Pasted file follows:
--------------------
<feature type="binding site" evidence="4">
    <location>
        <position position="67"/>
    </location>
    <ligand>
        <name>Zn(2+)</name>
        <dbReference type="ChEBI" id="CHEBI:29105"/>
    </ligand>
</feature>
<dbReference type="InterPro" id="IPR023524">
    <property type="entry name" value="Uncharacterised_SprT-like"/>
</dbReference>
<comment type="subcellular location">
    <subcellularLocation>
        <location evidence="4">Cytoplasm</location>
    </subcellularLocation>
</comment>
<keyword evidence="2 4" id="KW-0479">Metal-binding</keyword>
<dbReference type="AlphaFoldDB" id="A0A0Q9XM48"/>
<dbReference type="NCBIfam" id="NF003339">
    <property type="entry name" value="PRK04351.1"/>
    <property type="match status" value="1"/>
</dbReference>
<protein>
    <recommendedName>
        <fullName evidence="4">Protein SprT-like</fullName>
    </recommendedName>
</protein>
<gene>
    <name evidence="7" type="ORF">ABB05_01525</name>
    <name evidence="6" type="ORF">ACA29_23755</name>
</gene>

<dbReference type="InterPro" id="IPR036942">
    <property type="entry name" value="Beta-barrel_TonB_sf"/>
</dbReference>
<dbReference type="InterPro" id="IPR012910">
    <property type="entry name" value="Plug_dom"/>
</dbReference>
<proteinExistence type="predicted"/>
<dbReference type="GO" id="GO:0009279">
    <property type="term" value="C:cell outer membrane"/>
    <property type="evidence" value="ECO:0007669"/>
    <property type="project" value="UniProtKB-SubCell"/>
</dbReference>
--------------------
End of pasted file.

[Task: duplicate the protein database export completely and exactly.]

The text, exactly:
<feature type="binding site" evidence="4">
    <location>
        <position position="67"/>
    </location>
    <ligand>
        <name>Zn(2+)</name>
        <dbReference type="ChEBI" id="CHEBI:29105"/>
    </ligand>
</feature>
<dbReference type="InterPro" id="IPR023524">
    <property type="entry name" value="Uncharacterised_SprT-like"/>
</dbReference>
<comment type="subcellular location">
    <subcellularLocation>
        <location evidence="4">Cytoplasm</location>
    </subcellularLocation>
</comment>
<keyword evidence="2 4" id="KW-0479">Metal-binding</keyword>
<dbReference type="AlphaFoldDB" id="A0A0Q9XM48"/>
<dbReference type="NCBIfam" id="NF003339">
    <property type="entry name" value="PRK04351.1"/>
    <property type="match status" value="1"/>
</dbReference>
<protein>
    <recommendedName>
        <fullName evidence="4">Protein SprT-like</fullName>
    </recommendedName>
</protein>
<gene>
    <name evidence="7" type="ORF">ABB05_01525</name>
    <name evidence="6" type="ORF">ACA29_23755</name>
</gene>

<dbReference type="InterPro" id="IPR036942">
    <property type="entry name" value="Beta-barrel_TonB_sf"/>
</dbReference>
<dbReference type="InterPro" id="IPR012910">
    <property type="entry name" value="Plug_dom"/>
</dbReference>
<proteinExistence type="predicted"/>
<dbReference type="GO" id="GO:0009279">
    <property type="term" value="C:cell outer membrane"/>
    <property type="evidence" value="ECO:0007669"/>
    <property type="project" value="UniProtKB-SubCell"/>
</dbReference>